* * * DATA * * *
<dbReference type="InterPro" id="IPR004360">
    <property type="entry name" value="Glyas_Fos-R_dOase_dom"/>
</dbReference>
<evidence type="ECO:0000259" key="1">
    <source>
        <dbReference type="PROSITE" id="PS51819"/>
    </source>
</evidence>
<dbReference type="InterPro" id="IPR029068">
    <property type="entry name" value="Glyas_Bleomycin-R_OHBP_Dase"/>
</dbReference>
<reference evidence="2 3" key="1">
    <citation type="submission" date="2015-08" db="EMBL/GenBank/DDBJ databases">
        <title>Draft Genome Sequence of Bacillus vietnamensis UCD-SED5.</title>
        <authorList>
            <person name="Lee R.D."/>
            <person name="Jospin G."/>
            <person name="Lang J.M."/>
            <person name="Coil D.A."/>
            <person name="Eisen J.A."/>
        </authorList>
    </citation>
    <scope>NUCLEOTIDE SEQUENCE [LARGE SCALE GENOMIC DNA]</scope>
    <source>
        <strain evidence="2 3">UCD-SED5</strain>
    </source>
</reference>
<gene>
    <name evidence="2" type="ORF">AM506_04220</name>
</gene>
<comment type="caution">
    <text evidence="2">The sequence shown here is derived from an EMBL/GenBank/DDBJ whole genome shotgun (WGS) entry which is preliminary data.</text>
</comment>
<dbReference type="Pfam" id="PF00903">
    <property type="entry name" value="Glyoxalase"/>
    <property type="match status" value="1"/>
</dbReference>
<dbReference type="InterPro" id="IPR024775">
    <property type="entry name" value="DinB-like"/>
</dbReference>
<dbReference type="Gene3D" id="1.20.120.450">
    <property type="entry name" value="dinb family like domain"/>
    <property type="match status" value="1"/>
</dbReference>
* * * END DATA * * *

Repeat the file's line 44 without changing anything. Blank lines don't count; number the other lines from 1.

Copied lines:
</dbReference>